Thursday, December 24, 2009

Monday, December 21, 2009

We have been through a season of processing MANY emotions - last month we had a miscarriage when we were 10 weeks pregnant. We have worked through a lot of our feelings and are in a better place, and thus ready to share our experience.

Here is a poem I wrote as I reflected on it all:


My little child
I never saw your face
I never felt your physical touch
But through your presence in my life
...through your little heart beating in my belly
You taught me so much
in the little time you were with me

You showed me where I have wounds
Places of pain that I have kept hidden
You helped me to bring them into the light
And to find healing

You showed me where I have dreams
Where I have hope
To have another child
To mother a little person

You showed me where I have fears
Uncertainty about my future
And how I will cope
And how Matt will cope

You showed me where I was holding on too tight
Where I was gripping with fierce control
To things that I cannot hold
Or determine

You inspired me
To face my fears
To choose hope
To choose trust
To release control
To let go and breathe
To give myself to my dreams

You showed me, as did Matt
That the only way to live this life
Is in Gratitude

I thank God for you
and for the 10 weeks you were with us
I will never forget you


We have done some symbolic acts to help us mourn and also to help us celebrate life. The one was to buy a decorative wall-hanging for our garden. It is made of wire and it spells out the word TRUST. This reminds us that we are not in control of our lives, and we choose to TRUST in God. We trust that no matter what happens, He will be with us and He will provide us with what we need to stand.

Trust in the Lord with all your heart
Lean not on your own understanding
In all your ways acknowledge Him
and He will make your paths straight
Proverbs 3: 5-6

Sunday, December 13, 2009

Physio Update

These pictures were taking a couple of weeks ago at Matt's physio session. Just so you can see what he has been up to...

Matt enjoying moving the chicken in and out of the farm door.
Learning to move around corners, and putting "in" and taking "out".

Helping Pam to build a bridge using physio blocks.
Pushing the block forward bit by bit, and building the foundation

More building..including lifting heavy blocks. Fun, but hard work.

Matt makes a game of sliding down on his tummy. He found it hilarious.
Learning to walk up and down slopes. After a little help, Matt tries it on his own.

Learning to step up and down

What would a physio session be without some water and shaving cream. Look at those beautiful hands.

Monday, November 16, 2009

The highlight of my week

Shriek shriek shriek - I could hear Matt was really upset. I had left him upstairs playing in my room whilst I went down to pack things for our next outing. I knew immediatelly that this was a something-is-really-wrong-shriek, as opposed to the i'm-frustrated-because-i-can't-make-this-toy-work-shriek or the i-can't-quite-reach-it-shriek. I dashed upstairs.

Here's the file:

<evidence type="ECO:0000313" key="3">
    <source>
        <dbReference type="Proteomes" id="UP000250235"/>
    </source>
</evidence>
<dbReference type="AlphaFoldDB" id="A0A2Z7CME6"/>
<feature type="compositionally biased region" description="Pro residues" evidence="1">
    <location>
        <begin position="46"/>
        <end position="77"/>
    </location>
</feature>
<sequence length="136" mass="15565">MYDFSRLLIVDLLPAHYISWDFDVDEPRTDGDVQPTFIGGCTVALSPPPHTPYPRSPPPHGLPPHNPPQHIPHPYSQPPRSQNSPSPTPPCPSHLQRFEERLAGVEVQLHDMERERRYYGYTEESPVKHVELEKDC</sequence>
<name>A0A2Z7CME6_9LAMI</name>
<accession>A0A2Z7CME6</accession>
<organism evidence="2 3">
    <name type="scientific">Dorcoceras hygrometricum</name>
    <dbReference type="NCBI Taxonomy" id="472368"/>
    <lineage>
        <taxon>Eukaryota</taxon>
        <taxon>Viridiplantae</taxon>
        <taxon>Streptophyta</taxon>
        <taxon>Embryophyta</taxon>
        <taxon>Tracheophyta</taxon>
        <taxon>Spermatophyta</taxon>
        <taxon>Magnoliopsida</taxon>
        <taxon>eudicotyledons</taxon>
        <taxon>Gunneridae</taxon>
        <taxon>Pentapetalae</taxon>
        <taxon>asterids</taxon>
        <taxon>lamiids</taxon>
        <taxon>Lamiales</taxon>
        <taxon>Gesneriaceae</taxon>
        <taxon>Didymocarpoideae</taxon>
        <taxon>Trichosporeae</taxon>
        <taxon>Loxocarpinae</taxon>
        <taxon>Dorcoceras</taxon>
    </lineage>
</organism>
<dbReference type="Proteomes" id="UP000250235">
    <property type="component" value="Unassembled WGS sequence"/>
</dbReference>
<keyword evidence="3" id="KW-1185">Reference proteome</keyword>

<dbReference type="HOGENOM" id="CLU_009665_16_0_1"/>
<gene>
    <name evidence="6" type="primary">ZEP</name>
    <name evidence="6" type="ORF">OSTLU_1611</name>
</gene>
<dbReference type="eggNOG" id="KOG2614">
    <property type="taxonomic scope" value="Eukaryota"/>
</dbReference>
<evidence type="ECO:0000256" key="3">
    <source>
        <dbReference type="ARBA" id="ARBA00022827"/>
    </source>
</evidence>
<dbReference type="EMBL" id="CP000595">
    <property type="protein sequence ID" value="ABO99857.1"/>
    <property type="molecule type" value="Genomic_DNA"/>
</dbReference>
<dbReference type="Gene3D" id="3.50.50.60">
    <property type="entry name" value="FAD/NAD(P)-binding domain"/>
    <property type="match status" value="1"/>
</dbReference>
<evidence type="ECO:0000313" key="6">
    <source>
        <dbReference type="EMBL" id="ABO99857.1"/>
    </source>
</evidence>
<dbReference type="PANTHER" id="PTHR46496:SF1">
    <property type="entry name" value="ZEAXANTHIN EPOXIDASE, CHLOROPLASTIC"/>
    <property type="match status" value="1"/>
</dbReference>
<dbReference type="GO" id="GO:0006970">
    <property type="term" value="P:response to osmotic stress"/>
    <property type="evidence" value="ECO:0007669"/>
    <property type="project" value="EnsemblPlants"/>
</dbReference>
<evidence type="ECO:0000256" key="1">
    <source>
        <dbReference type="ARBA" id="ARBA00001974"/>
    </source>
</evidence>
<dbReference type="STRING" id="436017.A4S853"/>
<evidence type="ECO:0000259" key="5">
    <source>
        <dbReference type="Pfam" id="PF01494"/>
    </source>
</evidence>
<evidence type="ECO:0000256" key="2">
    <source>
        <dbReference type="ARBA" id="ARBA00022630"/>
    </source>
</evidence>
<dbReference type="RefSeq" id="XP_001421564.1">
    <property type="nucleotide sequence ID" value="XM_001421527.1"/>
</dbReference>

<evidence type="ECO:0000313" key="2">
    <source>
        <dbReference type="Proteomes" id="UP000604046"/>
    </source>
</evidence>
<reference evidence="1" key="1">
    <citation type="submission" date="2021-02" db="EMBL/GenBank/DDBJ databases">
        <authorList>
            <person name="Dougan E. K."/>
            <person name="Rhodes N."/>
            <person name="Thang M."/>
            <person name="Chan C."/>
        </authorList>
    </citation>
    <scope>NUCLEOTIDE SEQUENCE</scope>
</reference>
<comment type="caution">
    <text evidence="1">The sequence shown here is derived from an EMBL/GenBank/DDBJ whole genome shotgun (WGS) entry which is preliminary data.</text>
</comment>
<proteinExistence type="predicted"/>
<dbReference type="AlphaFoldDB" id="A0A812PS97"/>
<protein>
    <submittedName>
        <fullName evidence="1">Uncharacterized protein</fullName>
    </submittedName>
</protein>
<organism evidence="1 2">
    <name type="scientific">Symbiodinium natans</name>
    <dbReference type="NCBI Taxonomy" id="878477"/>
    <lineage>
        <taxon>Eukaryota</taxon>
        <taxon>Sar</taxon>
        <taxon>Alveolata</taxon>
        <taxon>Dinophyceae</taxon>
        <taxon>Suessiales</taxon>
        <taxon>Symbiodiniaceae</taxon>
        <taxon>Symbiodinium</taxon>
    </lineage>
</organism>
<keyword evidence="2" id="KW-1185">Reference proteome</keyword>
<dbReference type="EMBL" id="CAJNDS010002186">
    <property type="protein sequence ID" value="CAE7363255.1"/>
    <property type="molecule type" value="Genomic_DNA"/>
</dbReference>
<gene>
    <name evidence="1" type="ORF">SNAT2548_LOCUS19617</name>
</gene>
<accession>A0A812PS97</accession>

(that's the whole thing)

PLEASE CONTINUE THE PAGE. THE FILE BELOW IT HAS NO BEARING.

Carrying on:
There he was standing in my room, sobbing. My mind was racing - what had happened? Whilst calming and cuddling him I looked around the room to see if I could see the cause of his pain. Everything looked safe and nothing out of place.

As he calmed a bit, I asked him "Matt, can you show mom what made you sore?" I wasn't sure if he understood the question, and less certain if he would find a way to answer. Without hesitating Matt showed me the sign for CAT. I was astounded. Then I asked him "Matt can you show mom where you are sore?" And he lifted up his hand, and there on it were fresh whelts and scratches clearly the result of an angry cat.

I cannot describe the joy that I felt. Obviously not happy about the cat's actions, but that my little boy had so clearly communicated to me about his pain. I have long been anxious about the fact that he is not able to tell me when he is sore or where. Something that moms really need to know.

I have had a really tough week (a story for a future blog entry) - and this moment was such a highlight, a real gift! Well done Matt. Now I need to have a chat with the cat about scratching...

Thursday, November 12, 2009

And another RTSweetie in South Africa

To meet little Jodie click here. She too is in need of prayers at the moment!

Wednesday, November 11, 2009

A growing RTS family in South Africa

I have just come back from a lovely morning with two RTS sisters - Nicky and her little cutie Samuel (check out her blog if you haven't already) and the newest to our RTS family Tamsin - her daughter Payton is still in hospital and is not yet two weeks old. Payton has a problem with her heart and they are considering surgery.

We met at Tamsin's family home just before she was heading off to the hospital for the day. I love these ladies like they are my own sisters, even though we hardly know each other. Matt was a little subdued during our time with them, but I know he was able to show them that their future is not all doom and gloom, rather a hopeful place.

Please pray for God's strength for Tamsin and His protection and healing for Payton.

Saturday, November 7, 2009

Before sunrise

On Friday Matt was booked for a MRI scan to check to see if he had a tethered chord. We were unsure how it would work as Matt would be required to lie very still for a long time in the midst of loud noise. Sedation was an option, but usually only really works with young babies - and then the only alternative would to get in an anethetist.